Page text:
History of the efficient market hypothesis.
In its third and least rigorous form (known as the form), the EMH confines itself to just one subset of public information, namely historical information about the share price itself. The argument runs as follows. ‘New’ information must by definition be unrelated to previous information, otherwise it would not be new. It follows from this that every movement in the share price in response to new information cannot be predicted from the last movement or price, and the development of the price assumes the characteristics of the random walk. In other words, the future price cannot be predicted from a study of historic prices.
What Is Market Efficiency? - Investopedia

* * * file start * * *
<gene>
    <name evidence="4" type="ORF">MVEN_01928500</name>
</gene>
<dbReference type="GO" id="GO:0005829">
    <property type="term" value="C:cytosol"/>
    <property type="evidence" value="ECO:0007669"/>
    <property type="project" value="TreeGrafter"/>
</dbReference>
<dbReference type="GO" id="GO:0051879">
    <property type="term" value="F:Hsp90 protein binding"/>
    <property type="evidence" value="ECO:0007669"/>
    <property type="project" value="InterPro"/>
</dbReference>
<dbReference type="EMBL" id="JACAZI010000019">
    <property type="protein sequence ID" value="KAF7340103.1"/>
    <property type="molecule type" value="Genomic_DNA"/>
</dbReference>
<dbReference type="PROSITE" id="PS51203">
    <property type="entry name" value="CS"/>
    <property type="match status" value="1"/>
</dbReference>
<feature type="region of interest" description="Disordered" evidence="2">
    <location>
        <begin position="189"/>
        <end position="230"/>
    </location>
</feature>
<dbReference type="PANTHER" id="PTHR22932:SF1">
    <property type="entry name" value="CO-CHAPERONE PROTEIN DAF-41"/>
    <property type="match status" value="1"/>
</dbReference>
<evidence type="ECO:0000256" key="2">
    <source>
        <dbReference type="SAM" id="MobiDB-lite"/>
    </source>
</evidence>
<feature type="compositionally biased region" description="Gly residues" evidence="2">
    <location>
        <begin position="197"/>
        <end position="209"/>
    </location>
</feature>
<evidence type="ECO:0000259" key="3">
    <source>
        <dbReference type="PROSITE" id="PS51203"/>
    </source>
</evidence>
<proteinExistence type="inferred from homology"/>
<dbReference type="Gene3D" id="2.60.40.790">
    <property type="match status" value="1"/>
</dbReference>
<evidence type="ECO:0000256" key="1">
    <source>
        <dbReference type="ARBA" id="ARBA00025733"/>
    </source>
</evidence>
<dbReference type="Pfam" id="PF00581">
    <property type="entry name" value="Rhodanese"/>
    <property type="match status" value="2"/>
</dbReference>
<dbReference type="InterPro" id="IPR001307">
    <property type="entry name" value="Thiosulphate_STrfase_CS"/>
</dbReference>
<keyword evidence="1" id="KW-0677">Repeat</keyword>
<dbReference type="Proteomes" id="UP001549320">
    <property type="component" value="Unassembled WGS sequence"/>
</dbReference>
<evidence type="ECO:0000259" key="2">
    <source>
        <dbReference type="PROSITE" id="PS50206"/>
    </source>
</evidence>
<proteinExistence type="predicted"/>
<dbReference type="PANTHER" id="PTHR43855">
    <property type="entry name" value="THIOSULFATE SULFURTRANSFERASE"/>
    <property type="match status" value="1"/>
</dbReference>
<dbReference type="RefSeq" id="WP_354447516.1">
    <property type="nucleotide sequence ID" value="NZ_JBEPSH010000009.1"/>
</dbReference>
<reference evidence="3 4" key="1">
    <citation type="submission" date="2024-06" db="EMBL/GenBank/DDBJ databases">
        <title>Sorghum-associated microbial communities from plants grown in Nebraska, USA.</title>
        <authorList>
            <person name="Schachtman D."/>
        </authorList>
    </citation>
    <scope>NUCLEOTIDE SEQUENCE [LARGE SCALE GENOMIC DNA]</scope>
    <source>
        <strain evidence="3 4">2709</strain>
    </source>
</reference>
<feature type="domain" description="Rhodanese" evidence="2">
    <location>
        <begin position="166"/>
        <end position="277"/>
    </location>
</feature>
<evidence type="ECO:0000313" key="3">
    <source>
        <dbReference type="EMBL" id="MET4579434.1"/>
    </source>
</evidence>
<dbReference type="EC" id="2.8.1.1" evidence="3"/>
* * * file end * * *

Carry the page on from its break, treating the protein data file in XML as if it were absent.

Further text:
Observers of the random walk in share prices naturally sought to explain their findings in terms of the efficiency with which new information was incorporated into prices. They reasoned that if there were delays as new relevant information became disseminated through the market, the price of the affected share would not move instantaneously to the new equilibrium level reflecting the information, but would trend towards the new level over time. This might happen gradually or quite rapidly, but would still not be instantaneous. If this were the case then there would be periods (immediately following the release of new information) when price trends could be discerned. This in turn would mean that excess returns could be made, either by buying shares before the price had finished moving up to the new equilibrium level justified by good news, or by selling before the price had finished moving down to the new equilibrium level justified by bad news. The fact that these early studies found no such trends or correlations was seen as powerful support for the argument that the markets were efficient. It seemed to be the case that at any point in time, all available information was reflected in the price: the next move could not be predicted from the last one, as the next piece of news would not be genuine news if it was already implied in past prices. This finding was the central feature of what became known as the Efficient Markets Hypothesis (EMH) – the theory that the major stock markets, in particular those of the USA and UK, while not perfect, are at least efficient.
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